Monday, December 22, 2008

Here We Come A-Wassailing (Christmas Carol)

A.K.A. Here We Come A-Wassailing
Traditional English
Rise Up Singing chapter: Good Times, p.91
D - - - / G D Em A //
DG D DG D / D GA D G / DBm GA D -

I play it with one minor difference:
D - - - / G D Em A //
DG D DG D / DBm GA D G / DBm GA D -

Wassail (from
1. a salutation wishing health to a person, used in England in early times when presenting a cup of drink or when drinking to the person.
2. a festivity or revel with drinking of healths.
3. liquor for drinking and wishing health to others on festive occasions, esp. spiced ale, as on Christmas Eve and Twelfth-night.
4. Archaic. a song sung in wassailing.
verb (used without object)
5. to revel with drinking.
verb (used with object)
6. to drink to the health or success of; toast.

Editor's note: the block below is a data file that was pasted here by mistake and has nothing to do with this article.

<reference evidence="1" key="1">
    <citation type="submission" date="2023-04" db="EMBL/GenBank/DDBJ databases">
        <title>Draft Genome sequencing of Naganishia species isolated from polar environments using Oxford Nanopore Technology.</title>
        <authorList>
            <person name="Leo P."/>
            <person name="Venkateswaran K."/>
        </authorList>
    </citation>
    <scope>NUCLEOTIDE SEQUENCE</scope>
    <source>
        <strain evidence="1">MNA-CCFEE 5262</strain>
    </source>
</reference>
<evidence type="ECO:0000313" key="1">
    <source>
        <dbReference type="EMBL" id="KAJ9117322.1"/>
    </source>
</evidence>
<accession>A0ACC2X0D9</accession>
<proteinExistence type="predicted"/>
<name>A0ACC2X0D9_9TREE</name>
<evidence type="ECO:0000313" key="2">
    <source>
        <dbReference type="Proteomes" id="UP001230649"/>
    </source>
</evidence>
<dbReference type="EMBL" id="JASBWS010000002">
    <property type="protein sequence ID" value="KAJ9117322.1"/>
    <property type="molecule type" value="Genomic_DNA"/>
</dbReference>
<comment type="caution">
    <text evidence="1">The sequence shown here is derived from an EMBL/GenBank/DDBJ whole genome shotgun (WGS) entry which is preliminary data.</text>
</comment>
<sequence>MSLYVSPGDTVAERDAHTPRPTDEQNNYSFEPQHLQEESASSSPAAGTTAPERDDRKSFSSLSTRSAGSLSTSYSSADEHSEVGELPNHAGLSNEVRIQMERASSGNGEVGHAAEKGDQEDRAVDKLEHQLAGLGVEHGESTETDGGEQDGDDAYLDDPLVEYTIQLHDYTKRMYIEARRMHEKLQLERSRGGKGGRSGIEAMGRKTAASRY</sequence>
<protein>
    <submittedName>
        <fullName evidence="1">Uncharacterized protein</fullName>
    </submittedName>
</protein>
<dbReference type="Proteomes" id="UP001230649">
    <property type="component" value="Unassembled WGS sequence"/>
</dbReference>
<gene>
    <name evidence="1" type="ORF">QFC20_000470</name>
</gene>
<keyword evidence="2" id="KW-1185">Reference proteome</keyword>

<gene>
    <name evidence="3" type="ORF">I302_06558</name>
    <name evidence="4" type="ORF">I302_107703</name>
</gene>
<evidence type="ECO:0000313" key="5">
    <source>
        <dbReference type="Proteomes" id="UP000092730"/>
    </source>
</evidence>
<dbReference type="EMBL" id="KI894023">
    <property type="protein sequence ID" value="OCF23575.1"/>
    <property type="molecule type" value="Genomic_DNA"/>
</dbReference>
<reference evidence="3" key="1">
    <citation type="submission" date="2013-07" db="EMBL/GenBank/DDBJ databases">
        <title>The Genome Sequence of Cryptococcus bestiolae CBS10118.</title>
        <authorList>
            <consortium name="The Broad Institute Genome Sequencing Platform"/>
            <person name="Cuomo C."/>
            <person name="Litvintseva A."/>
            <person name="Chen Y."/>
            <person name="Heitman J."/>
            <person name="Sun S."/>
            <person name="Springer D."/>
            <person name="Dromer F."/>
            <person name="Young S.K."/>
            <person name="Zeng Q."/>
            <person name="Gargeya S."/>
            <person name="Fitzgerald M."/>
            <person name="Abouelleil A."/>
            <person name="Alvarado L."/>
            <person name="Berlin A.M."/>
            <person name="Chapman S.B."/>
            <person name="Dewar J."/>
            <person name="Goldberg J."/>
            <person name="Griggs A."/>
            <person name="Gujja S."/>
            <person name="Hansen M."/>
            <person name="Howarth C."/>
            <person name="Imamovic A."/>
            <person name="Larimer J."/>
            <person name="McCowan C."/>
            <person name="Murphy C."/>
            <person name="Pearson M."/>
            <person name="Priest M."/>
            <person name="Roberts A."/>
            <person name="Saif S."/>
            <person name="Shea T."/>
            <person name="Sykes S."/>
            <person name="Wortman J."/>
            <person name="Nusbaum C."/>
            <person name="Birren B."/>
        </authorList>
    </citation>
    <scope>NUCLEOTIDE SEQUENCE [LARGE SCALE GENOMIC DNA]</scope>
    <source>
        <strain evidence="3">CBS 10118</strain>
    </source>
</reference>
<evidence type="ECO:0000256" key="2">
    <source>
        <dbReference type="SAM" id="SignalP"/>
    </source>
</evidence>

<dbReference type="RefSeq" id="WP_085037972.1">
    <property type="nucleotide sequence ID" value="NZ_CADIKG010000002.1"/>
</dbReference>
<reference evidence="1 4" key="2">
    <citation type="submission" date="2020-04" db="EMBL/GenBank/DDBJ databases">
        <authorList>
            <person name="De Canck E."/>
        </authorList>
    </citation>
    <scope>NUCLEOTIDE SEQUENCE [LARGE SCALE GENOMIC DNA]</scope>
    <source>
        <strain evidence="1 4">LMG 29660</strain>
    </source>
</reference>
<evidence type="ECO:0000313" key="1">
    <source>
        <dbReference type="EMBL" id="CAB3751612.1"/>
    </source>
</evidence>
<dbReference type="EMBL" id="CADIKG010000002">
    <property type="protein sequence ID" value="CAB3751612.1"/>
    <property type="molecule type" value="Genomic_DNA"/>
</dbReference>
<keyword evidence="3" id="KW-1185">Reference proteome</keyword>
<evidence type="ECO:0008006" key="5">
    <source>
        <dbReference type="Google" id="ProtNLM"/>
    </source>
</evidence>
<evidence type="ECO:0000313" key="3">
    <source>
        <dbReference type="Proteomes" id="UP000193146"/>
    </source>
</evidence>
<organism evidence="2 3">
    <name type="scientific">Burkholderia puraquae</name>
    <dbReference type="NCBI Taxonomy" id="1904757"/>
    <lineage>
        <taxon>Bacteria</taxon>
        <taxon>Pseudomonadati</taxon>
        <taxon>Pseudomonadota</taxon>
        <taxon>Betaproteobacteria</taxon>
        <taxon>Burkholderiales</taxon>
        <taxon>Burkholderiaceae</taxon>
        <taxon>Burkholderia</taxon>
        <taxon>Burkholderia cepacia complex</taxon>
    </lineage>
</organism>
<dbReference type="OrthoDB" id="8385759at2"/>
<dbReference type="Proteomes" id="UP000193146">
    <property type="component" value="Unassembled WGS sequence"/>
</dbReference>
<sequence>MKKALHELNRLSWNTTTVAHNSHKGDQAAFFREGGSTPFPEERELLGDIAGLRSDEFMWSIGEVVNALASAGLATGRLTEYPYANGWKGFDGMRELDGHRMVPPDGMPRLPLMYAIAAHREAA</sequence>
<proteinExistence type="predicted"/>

Here we come a-wassailing among the leaves so green
Here we come a wandering so fair to be seen
Love and Joy come to you, and to you your wassail too
(Alt: and a merry Chistmas too)
And God bless you and send you a happy New Year
And God send you a happy New Year

Our wassail cup is made of the rosemary tree
And so is your beer of the best barley (chorus)
We are not daily beggars that beg from door to door
But we are neighbors' children that you have seen before (chorus)
Call up the butler of this house, put on his golden ring
Let him bring us up a glass of beer, and better we shall sing (chorus)
We have got a little purse of stretching leather skin
We want a little of your money, to line it well within (chorus)
Bring us out a table and spread it with a cloth
Bring us out a mouldy cheese and some of your Christmas loaf (chorus)
God bless the master of this house, likewise the mistress too
And all the little children that round the table go (chorus)
Good master and good mistress, while you're sitting by the fire
Pray think of us poor children who are wandering in the mire (chorus)

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